India’s public sector banks have no place to hide—they stand in full public glare. Three large state-owned banks announced their June quarter earnings on Tuesday. Punjab National Bank (PNB), the largest among them, announced a 48% drop in net profit.
At first glance, the revised draft of the Indian Financial Code released last week, 853 days after the Financial Sector Legislative Reforms Commission (FSLRC) published the first draft, seems to be a balancing act. It has recommended substantial dilution of the powers of the proposed Financial Sector Appellate Tribunal (FSAT). This will replace the existing Securities Appellate Tribunal and entertain appeals against all financial sector regulators, including the Reserve Bank of India (RBI), but won’t have the powers to set aside any regulations which the first draft had envisaged.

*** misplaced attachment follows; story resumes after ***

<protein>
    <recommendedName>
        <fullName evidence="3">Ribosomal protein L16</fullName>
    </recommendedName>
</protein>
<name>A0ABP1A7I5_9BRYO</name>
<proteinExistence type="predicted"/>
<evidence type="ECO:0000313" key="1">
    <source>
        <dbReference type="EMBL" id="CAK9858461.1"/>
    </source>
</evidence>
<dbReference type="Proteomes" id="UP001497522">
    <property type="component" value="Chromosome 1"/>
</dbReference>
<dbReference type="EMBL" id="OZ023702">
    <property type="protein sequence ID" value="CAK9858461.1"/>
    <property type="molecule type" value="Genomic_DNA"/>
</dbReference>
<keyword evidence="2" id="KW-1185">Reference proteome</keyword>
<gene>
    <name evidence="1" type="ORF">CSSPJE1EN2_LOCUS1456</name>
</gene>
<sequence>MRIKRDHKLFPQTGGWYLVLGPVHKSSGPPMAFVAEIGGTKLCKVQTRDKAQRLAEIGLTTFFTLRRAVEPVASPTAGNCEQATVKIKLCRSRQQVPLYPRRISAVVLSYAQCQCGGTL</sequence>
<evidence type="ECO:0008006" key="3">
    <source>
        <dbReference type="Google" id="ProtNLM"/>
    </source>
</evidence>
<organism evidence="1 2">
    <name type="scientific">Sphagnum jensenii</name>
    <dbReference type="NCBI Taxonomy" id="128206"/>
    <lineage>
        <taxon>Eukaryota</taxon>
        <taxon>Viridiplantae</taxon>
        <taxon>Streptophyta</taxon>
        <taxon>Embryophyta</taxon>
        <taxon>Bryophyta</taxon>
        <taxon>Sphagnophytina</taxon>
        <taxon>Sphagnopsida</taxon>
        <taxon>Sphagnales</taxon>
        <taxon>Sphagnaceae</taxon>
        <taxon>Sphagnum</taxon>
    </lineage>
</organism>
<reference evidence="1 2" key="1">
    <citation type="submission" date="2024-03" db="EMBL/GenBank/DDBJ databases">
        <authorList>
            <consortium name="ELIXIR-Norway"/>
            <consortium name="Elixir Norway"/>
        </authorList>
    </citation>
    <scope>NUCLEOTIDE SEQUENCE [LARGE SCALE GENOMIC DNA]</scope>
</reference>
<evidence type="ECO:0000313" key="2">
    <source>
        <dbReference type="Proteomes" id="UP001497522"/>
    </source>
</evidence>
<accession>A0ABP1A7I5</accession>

Shares of Yes Bank Ltd lost more than 7% in one day in the first week of July after UBS Securities India Pvt. Ltd downgraded the stock to sell. UBS’s major concern is the bank’s rising exposure to financially stressed companies.
The Reserve Bank of India (RBI) will sell up to Rs.10,000 crore worth of government bonds on Monday to drain excess liquidity from the banking system—the first so-called open market operation (OMO) this fiscal year. The liquidity in the system is in surplus but banks are not in a mood to cut loan rates further.
In an interview with this newspaper last week, Rajiv Lall, vice-chairman and managing director of IDFC Bank Ltd, which is awaiting the banking regulator’s final nod to start operations in October, said: “The way the world is moving, branches are becoming less relevant for a connect with customers. The goal is really to use technology intelligently in a way that it builds a trusted relationship with customers at scale and at lower cost.” IDFC Bank will have five branches in Mumbai and Delhi and 15 for its so-called Bharat banking operations in Madhya Pradesh.